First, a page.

Tag Archives: marketing

Marketing and journalism are different – tell your clients!

Journalism has to be independent or else it’s marketing. That’s the theory anyway. In practice things are changing, but are they doing so for the better?

In media training sessions I sometimes get asked why journalists won’t let an interviewee change their quotes. The reasons are many: by asking to check quotes you’re hinting that we can’t do our jobs, our job is to reflect what was said rather than what you wish you’d said (unless there’s a factual inaccuracy), and above all we’re supposed to be independent and not someone who works for you. Except things are getting a little blurred.

Advertorials have been commonplace for some time. The deal is relatively simple: a company pays a publisher to write (or supplies the copy for) something that looks like an article but is in fact an advert. As long as it says something like “advertising promotion” across the top, the reader knows what they’re getting and nobody minds. The unwritten rule is that it has to be well written.

Now look at this article: http://www.pressgazette.co.uk/forbes-aims-to-bring-journalists-and-advertisers-together-on-the-page-through-new-co-storytelling-approach/?utm_medium=email&utm_campaign=2016-11-21&utm_source=Press+Gazette+Daily+new+layout

For those who don’t want to, the essence is that for six years, Forbes has been putting journalistic copy alongside marketing copy so that there is an element of what it calls “co-storytelling”. So someone like me might write something on one page about, say, the Google Pixel phone, while someone from Google writes their account on another. Their copy gets labelled as promotional.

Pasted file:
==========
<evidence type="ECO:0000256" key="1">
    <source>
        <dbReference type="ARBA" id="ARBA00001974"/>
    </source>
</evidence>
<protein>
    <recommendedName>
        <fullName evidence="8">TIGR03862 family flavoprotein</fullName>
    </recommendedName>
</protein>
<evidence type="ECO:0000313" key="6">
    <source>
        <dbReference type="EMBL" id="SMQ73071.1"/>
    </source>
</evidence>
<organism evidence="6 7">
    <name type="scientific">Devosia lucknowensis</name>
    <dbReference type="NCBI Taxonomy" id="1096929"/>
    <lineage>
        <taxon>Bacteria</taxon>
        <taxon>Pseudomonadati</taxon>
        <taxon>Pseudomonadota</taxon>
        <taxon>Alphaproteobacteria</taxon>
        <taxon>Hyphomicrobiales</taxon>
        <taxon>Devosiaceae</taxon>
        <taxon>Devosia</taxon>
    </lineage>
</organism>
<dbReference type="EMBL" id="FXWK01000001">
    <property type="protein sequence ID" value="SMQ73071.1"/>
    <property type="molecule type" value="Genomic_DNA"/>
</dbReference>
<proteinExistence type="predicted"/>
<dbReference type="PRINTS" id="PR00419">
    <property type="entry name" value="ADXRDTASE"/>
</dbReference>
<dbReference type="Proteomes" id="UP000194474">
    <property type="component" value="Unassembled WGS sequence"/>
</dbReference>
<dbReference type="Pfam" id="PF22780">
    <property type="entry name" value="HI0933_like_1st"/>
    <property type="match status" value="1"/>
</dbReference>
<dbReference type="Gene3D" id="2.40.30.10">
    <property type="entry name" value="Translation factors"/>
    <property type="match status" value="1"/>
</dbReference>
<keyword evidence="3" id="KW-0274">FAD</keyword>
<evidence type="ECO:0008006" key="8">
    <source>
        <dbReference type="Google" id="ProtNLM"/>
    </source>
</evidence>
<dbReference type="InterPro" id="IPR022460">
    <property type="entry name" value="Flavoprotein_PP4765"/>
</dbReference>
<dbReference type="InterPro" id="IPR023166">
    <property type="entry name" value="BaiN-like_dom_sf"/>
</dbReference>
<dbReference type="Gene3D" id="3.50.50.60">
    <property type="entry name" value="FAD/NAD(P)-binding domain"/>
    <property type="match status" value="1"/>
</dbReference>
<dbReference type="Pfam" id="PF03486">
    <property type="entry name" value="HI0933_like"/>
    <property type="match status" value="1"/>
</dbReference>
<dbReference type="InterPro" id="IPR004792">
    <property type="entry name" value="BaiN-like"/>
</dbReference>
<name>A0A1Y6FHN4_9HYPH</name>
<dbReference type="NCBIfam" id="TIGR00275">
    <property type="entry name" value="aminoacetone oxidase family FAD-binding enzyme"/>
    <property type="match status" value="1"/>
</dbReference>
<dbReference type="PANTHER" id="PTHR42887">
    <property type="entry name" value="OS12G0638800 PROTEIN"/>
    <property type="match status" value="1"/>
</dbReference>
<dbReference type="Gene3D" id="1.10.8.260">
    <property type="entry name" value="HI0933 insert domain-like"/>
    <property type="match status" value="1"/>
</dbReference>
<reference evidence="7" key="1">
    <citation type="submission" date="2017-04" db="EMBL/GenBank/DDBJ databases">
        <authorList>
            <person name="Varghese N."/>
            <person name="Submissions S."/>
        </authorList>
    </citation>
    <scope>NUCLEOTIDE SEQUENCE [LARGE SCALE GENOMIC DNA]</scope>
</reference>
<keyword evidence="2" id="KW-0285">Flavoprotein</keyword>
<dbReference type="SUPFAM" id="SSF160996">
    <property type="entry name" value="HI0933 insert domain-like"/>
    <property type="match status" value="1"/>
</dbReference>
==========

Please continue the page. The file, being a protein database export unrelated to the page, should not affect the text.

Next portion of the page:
So far, so good. Except…would that someone like me be writing about the thing in the first place if the company hadn’t booked the promotion? Therefore, if the piece wouldn’t have existed without the fee, is it really independent?

Bloggers

There are variants of this, of course. Bloggers are an interesting example, sometimes not getting paid at all and some getting paid to promote products directly, without a clue as to why anyone should object. The unpaid variety sneer at journalists, who they say wouldn’t be writing about anything at all if they weren’t being paid by someone.

Which is a reasonable point of view. And then of course there’s the fake news – remember when Donald Trump said if he were to go into politics he’d be a Republican because they’ll believe anything? It’s a great quote but according to fact-checking site Snopes, he never said it.

For the moment at least, I’m going to stick with advising clients that the journalist is going to want to stay independent, won’t allow them to change quotes, won’t let them vet articles before they appear.

But I’ll be watching what happens carefully in case things change.

Media training issues: Is a ghost-written blog OK?